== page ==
Bulgaria, Romania and the Schengen Zone
According to reports published by Eurasia Daily, the European Commission (EC) has again deferred deciding on Bulgaria and Romania’s proposed accession to the common Schengen visa area. The postponement for a further twelve months was thought to have resulted from the relatively limited progress towards the demanding conditions stipulated by the EC for operation of the European visa zone.
EU ETIAS delayed for two Baltic states
Although the initial invitation dates back to January 2007, the specifics still require settlement before the two countries can become exempt from the European Travel Information and Authorisation System or ETIAS application requirements. Members of the reviewing committee considered that efforts against crime and corruption had not yet been sufficiently effective, meaning that Bulgaria and Romania remain with Croatia and Cyprus outside the EU ETIAS.
Doubts about Bulgarian compliance
Previously, Bulgaria had received some seventeen instructions with which it had to comply before it could become a full member of what is sometimes called the European visa zone – in other words, the Schengen area of member states between which passport-free travel is allowed. Brussels officials considered Bulgaria’s lack of adequate progress in the fight against organised crime to be an area of weakness, in addition to doubts expressed about judicial independence.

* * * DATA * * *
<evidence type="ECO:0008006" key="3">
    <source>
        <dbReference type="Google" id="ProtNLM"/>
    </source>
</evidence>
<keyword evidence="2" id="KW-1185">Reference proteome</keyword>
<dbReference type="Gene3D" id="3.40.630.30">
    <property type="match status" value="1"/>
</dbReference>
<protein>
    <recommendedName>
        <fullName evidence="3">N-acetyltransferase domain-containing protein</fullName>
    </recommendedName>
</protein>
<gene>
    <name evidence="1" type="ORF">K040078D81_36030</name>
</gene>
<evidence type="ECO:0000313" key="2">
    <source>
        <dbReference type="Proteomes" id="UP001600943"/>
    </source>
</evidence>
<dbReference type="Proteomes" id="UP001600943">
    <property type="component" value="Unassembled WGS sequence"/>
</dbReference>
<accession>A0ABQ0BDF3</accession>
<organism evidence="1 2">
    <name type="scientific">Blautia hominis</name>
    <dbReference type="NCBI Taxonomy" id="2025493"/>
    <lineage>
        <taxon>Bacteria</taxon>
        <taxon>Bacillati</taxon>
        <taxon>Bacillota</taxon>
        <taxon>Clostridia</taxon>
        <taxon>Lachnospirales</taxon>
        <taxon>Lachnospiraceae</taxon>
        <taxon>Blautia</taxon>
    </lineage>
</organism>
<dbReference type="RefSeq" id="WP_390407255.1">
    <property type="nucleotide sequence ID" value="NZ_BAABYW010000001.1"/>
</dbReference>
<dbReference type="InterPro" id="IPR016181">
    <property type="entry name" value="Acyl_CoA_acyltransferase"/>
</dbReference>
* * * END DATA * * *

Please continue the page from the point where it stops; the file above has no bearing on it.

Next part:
Requirements for Romania
In contrast, Romania had received twelve compliance instructions. Though fewer in number, the requirements centred on similar issues: cross-border crime, corruption and greater independence for the judiciary. Worryingly, a Romanian decree approved earlier this year decriminalised certain corruption offences. Meanwhile, the consequent anti-corruption protests that have taken place within the country are reported to be the biggest clashes in three decades since dictator Nicolae Ceausescu fell in 1989. Reportedly, the confrontations were also the angriest that Romanian President Klaus Iohannis has faced.
Cooperation and Verification
Unless Bulgaria and Romania make further progress on the key judicial and anti-corruption reforms required by Brussels, it seems unlikely that ETIAS news will report the early inclusion of the two Baltic states in exemptions for Schengen visa countries from the planned ETIAS application system. Even though both nations obtained permission to join the Schengen area in September (2017), they must first also join the Eurozone. In effect, this means both countries will have to implement the changes detailed in the CVM (Cooperation and Verification Mechanism) before they can then transition to full Eurozone membership and passport-free travel.
Concerns over Council Presidency
In other ETIAS news, the fact that Romania is set to become the incumbent of the EU presidency in 2019 has led to the expression of concerns in some corridors of European power. Nonetheless, when interviewed by broadcaster Digi24 recently, Romanian Justice Minister Tudorel Toader alluded to hopes that his country would be out of CVM monitoring by the time that it is due to take over the EU council presidency in 2019.